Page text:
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Interview with Christina Elliott

* Did you use any of your own experience as inspiration?
In the Heat of the Tropics is based in Miami where I worked as a newspaper reporter. I made my heroine, Ingrid, a reporter. Police and journalists are always clashing on big stories—the reporters want more details, the police want to limit the details they give out. So there’s natural tension there. However, reporters and police both seek the truth. So there’s a natural commonality. I thought this would make the basis for a good romance-thriller.
* On average, how long does the writing process take?
Too long! It can take a couple years. I wish I could speed it up, but other pesky little things get in the way, like writing to pay bills, keep a roof over my head and eat! So it can be an on-off thing for a while depending on my work flow. Plus, I always like to leave a manuscript sit for a bit then come back to it with a fresh eye to see what needs fixing. I generally write too much, often jettisoning at least a book’s worth of writing to get to the story I want to tell.

*  When did you realize you wanted a career in writing?

I’ve wanted to be a writer ever since I can remember. When I was about five-six years old, I won a little prize for “writing interesting stories.” I have no idea what I wrote at that early age, but obviously it impressed the teacher! But I’ve always been a voracious reader and that made me want to write books since I was little.

* If you weren't an author, what other career paths would you have taken?

I’d be a comedic actor. I took some acting classes and not only found them hugely therapeutic, but also discovered that I have a knack for comedy. I find being zany and way out. It’s really a huge release! It’s weird because I love reading, writing and watching drama, but when I act, it’s goofy comedy all the way!

* Out of the characters that you created, who is your favorite?
In In the Heat of the Tropics, I actually really like the killer, Tucker. I gave him a compelling backstory about his mother not only to create some sympathy but also to fuel the motivation for his homicidal urge. I also like Rick’s story. His mother was a refugee from Cuba, who crossed the Florida Strait in a rickety boat when she was pregnant. After a storm destroyed the boat, she washed up on a Florida beach and gave birth with the aid of a policeman named Richard, and that’s who Rick was named after. I have fun creating backstories!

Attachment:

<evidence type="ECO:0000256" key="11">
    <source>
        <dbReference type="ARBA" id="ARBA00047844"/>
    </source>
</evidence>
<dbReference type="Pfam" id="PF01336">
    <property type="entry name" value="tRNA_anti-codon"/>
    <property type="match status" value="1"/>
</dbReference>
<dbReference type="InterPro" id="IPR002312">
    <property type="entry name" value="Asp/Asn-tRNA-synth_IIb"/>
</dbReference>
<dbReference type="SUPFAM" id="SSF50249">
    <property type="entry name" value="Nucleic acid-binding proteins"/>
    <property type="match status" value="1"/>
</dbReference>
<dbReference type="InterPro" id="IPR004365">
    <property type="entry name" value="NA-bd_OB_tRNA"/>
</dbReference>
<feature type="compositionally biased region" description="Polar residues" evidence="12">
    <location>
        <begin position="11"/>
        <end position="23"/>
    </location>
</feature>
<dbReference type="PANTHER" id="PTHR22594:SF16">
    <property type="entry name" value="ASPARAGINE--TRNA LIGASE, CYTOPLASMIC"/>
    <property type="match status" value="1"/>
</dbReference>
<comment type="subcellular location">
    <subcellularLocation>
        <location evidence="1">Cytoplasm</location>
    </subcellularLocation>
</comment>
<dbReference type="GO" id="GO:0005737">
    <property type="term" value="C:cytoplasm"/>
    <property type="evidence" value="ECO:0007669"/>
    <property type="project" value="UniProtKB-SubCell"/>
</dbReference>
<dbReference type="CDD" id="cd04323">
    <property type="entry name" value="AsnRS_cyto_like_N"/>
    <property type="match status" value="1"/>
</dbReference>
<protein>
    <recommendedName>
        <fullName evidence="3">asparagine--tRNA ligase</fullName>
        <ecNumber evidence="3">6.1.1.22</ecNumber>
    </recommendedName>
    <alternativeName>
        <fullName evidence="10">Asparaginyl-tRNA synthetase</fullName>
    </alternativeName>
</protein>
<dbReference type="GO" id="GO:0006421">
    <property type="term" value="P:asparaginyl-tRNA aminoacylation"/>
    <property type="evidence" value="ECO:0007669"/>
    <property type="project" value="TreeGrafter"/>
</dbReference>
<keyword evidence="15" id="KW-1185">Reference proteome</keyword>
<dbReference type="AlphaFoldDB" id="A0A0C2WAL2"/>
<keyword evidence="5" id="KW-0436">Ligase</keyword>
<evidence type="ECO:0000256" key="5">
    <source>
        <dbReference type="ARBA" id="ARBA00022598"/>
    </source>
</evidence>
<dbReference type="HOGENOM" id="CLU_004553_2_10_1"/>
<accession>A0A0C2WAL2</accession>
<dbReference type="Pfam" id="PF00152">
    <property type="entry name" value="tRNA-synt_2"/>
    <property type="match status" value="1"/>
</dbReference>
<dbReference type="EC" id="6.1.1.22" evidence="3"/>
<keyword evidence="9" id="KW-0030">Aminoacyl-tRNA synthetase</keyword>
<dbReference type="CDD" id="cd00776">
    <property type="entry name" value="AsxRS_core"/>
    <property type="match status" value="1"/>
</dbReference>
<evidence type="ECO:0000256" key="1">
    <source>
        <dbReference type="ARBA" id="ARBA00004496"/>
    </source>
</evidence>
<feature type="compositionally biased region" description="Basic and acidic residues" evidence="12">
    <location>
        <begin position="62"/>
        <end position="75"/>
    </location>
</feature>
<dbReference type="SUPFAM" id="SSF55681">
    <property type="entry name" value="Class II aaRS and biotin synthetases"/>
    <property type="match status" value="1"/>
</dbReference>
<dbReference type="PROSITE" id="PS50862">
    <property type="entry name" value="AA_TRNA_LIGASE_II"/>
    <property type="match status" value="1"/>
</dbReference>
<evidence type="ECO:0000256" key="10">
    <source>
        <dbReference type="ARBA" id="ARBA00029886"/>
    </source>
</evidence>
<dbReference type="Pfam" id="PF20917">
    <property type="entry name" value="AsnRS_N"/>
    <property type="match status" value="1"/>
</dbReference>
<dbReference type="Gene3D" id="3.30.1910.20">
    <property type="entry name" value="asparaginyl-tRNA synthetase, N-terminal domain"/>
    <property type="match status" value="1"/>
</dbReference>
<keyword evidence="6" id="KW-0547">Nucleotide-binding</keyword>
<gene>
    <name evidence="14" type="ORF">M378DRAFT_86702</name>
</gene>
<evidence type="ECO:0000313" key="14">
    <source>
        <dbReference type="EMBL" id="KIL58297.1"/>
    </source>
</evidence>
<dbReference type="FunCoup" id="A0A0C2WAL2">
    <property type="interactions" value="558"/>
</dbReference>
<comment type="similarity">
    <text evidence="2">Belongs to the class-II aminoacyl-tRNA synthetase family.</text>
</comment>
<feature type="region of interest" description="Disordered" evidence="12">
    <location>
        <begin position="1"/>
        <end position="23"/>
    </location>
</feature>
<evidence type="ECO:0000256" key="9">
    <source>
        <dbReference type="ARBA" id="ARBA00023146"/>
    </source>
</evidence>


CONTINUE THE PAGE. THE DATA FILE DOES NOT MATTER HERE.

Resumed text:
* What advice would you give to someone looking to be a writer?

Don’t give up! Persevere in the face of rejection. Dig deep within yourself to find the wherewithal to keep going, and don’t listen to naysayers! Get used to criticism but surround yourself with positive, supportive people, and keep writing. The more you write, the better you will get.

* What kind of research (if any) was required for any of your books?
I love research. To me it’s one of the fun parts of writing novels.
Since I worked as a print journalist, I had Ingrid’s character covered. I had to do more research on both serial killers and police procedures. Luckily, I’m fascinated by forensic psychology so over the years I’ve gathered a lot of general knowledge about people who are compelled to kill. I was able to draw on that to mould the character of Tucker. As for police, I covered plenty of cops, crime and courts stories over the course of my career. I’ve also dated two cops (!) and took a citizens police course that was offered by my local police department. I also lived in Miami for five years so I knew the area quite well.

*How long after you finish a book do you start another one?

I’ve got a number of unfinished projects stored in the proverbial desk drawer so I pull one of those out and see what I can do with it, usually quite quickly after completing a book. Finishing a book always brings on a strange feeling. I’ve usually worked on it for so long, I feel at a loss when it’s no longer part of my life. Plus, it’s going from the fun part—revising and polishing—back to the dreaded first draught stage again and I know all the hard work that lies ahead of me. Yuk!

The Giveaway 
Christina Elliott will be awarding a $15 Amazon/BN GC to a randomly drawn winner via rafflecopter during the tour.


  1. I really enjoyed reading your interview, thank you!

  2. congrats on the tour and thanks for the chance to win :)

  3. Enjoyed reading your interview today. Ditto for the excerpt!

    1. Glad you enjoyed! Thanks for following the tour!

  4. This sounds great, thanks for sharing :)

    1. And thanks to you for following the blog tour!

  5. What book would you like to see made into a movie? Thanks for the giveaway. I hope that I win. Bernie Wallace BWallace1980(at)hotmail(dot)com